It’s been an exciting week again..well, not like I climbed Mount Everest or went diving for the Titanic, but still…exciting enough for me…lol and, let’s face it, far less dangerous…I mean what is the worst that can happen spinning yarn or dyeing fibres? I’m sure there’s a song in there somewhere…..but …that’s for another time 😜
It is always a big adventure for me anyway, to dye a new batch of fabulous fleece and whip it into something fluffy. With the Tour de France fast,y approaching, I thought I’d get all of you in the mood for the Tour de France..eh I mean..Tour de Fleece…with some amazing supersoft and bouncy French Rambouillet, straight from Le Bergerie near Paris ♥️
Also, you can still sign up for Team IxCHeL until July 1st when the Tour de France starts! There are no requirements other than having fun, sharing your spinning photos and spinning IxCHeL fibres…easy peasy! There is a prize to be won at the end though! A super prize pack of over $100 of IxCHeL fluffiness and maybe even a spindle (like I did some years ago! See photo below). All you need to so is sign up by emailing me at email@example.com , before July 1st and you will receive an email from me with all the details and your discount code! Yes, you will receive a discount code for all your fibre purchases during the tour de fleece! How good is that!!!!?
What else has been going on? Well, heaps of dyeing during the day and spinning at night…lots of custom orders are on my spinning list, angora bunny, angora and silk, gothic tops and some very special guanaco too. Plus, there are always the in between annoying things like dealing with suppliers, quarantine and import authorities…aaaah bliss…NOT, lol The things I do to get my hands on some special fluff sometimes go wayyyy over my head, but then my heart kicks in and tells me “Special fluffiness: It’s your mission in life” 😜🤣
All the June clubs have been shipped mid June, so it’s almost time to share the photos with you this weekend on the @ixchelbunny Instagram and Facebook page: keep an eye out!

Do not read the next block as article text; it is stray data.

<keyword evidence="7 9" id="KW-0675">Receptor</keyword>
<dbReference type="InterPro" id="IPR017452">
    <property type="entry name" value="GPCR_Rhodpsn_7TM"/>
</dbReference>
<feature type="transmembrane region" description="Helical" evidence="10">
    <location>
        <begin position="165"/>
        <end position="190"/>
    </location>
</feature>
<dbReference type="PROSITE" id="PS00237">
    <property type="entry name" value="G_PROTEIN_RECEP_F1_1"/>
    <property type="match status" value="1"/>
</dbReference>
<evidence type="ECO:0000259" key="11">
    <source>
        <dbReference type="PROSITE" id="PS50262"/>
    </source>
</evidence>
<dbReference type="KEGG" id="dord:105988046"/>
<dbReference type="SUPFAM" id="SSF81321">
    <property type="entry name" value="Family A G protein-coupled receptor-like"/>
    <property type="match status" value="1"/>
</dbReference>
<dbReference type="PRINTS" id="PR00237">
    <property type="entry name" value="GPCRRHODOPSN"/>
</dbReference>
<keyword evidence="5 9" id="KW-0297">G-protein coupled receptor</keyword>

During the 16th century, England’s frequent rival Spain began to develop a new breed of wool, one that would turn the global wool market upside down. Sheepologists differ in their theories of the Merino’s precise origin, though most believe that its ancestors came from North Africa. Whatever the source, Spanish shepherds recognized the potential of this emerging breed of sheep. They began to refine the breed, amplifying desirable traits like the wool’s fineness. In time, they had developed their own sheep breed: the Merino. As the quality of Spanish wool improved, so did its fame. Aided by Ferdinand and Isabella, who issued land reforms that favored shepherding over food crop production, Spanish Merino became the premier quality wool in the European market.
A request was sent in the king’s name to another cousin, Charles III of Spain, offering to purchase some Spanish sheep. In 1786, Charles agreed to sell several hundred heads from his prize flock to France. A total of 366 sheep, accompanied by Spanish shepherds, survived the trip and were settled at Rambouillet.
So exactly what makes the Rambouillet such a fine figure of a sheep? That depends. From a sheep farmer’s perspective, Rambouillet are larger and sturdier than their Merino cousins. Their wool is more plentiful, too, with a fine and soft hand. Rambouillet are a dual-purpose breed, providing high quality meat as well as beautiful wool. They also adapt well to harsher conditions and can thrive even with relatively sparse vegetation. From a knitter’s standpoint, though, the best thing about Rambouillet sheep is their wool. Rambouillet wool is next-to-the-skin soft—some knitters describe the hand as “cotton-y.” It takes dye beautifully and has excellent elasticity, giving it bounce and spring. Its loftiness gives it an airy feel and makes it cozy-warm. These tops are the direct descendants from this royal flock from France and are 19 micron. Rambouillet is very bouncy, fluffy and is next to skin soft with a very nice handle for hand spinning, happy to be spun woollen or worsted.
100+ gram tops